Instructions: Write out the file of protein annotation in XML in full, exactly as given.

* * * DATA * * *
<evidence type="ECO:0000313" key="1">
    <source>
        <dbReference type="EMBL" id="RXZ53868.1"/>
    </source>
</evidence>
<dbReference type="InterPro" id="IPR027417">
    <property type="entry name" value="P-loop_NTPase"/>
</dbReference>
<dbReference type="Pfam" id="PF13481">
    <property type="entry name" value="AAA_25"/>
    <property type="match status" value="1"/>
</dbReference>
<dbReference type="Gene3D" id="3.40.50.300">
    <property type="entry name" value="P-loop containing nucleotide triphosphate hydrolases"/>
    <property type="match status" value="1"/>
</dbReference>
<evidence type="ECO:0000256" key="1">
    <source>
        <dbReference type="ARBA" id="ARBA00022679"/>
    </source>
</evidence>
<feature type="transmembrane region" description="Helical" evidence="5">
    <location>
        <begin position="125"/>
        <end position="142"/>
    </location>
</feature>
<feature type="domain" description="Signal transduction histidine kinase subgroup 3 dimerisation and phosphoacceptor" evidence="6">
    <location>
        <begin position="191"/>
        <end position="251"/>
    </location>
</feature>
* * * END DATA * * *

<evidence type="ECO:0000313" key="1">
    <source>
        <dbReference type="EMBL" id="RXZ53868.1"/>
    </source>
</evidence>
<dbReference type="InterPro" id="IPR027417">
    <property type="entry name" value="P-loop_NTPase"/>
</dbReference>
<dbReference type="Pfam" id="PF13481">
    <property type="entry name" value="AAA_25"/>
    <property type="match status" value="1"/>
</dbReference>
<dbReference type="Gene3D" id="3.40.50.300">
    <property type="entry name" value="P-loop containing nucleotide triphosphate hydrolases"/>
    <property type="match status" value="1"/>
</dbReference>
<evidence type="ECO:0000256" key="1">
    <source>
        <dbReference type="ARBA" id="ARBA00022679"/>
    </source>
</evidence>
<feature type="transmembrane region" description="Helical" evidence="5">
    <location>
        <begin position="125"/>
        <end position="142"/>
    </location>
</feature>
<feature type="domain" description="Signal transduction histidine kinase subgroup 3 dimerisation and phosphoacceptor" evidence="6">
    <location>
        <begin position="191"/>
        <end position="251"/>
    </location>
</feature>